Wednesday, August 14, 2013

Adrian Miller

Adrian Miller is the author of Soul Food: The Surprising Story of an American Cuisine, One Plate at a Time.

From a Q & A at the publisher's website:

Q: You aim to explore "where Southern food ends and soul food begins." What's the difference between the two?

A: Inside the South, the distinctions between the two are so subtle that it almost seems meaningless. In my experience, black Southerners are just as quick to call soul food "home cooking" or "country cooking." I found that the Southern diet, particularly after the Civil War, is demarcated more by class than race. In other words, blacks and whites of a similar socioeconomic background pretty much eat the same foods. That said, I find that soul food dishes tend to have more intensity than their counterparts in Southern cuisine. They're sweeter, more highly spiced and tend to have a higher fat content--all the things that one would expect from a cuisine using a lot of bland starches and lesser cuts of meat. Then there are the differences in preparation. Soul food joints and home cooks tend to have more bone-in meat selections (neckbones, smothered chicken, and meaty soups) and hardcore offerings like chitlins.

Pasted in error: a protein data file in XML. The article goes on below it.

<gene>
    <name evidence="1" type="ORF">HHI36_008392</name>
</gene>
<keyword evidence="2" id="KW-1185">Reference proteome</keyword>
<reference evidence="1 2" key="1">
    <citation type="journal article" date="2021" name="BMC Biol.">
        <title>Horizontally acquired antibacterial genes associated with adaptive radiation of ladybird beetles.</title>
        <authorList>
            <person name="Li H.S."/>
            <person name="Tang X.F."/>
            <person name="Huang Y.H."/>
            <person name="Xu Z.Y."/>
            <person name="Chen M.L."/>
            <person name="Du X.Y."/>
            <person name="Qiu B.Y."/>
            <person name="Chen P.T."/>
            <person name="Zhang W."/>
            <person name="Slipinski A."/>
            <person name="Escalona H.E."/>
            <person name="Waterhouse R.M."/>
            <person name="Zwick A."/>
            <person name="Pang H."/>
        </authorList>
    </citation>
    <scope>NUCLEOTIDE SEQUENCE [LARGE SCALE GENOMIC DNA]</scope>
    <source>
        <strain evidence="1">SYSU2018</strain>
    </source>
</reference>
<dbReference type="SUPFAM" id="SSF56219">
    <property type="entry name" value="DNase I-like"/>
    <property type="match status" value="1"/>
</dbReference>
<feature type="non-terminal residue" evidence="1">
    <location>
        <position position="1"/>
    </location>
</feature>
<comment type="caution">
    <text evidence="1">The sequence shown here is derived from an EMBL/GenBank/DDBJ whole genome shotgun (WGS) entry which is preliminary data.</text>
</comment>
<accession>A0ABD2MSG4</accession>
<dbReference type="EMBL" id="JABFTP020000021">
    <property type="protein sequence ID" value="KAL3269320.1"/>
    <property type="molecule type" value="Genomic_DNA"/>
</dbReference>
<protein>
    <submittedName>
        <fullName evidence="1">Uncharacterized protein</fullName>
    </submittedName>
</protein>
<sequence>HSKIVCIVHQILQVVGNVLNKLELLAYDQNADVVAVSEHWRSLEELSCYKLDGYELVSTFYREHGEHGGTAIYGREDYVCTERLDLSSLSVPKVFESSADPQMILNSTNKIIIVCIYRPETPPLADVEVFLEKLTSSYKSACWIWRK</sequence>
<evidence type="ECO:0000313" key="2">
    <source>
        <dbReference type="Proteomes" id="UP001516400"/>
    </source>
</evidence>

Q: Soul food has developed something of a bad reputation. Why?

A: Soul food has sustained a number of one-two punches over several decades. One punch is psychological. Some soul food critics argue that diners are internalizing white superiority by celebrating and eating soul food since it is the "master's leftovers." The other, more dominant critique is the health consequences of eating a sustained diet of sugary and fatty foods. Exhibit A for the latter argument is the high incidence of chronic diseases among African Americans. Though many of these diseases are diet-related, I don't think that there's been much critical thinking about whether or not traditional soul food is the main culprit. Look, there may be...[read on]
Visit Adrian Miller's website.

---Marshal Zeringue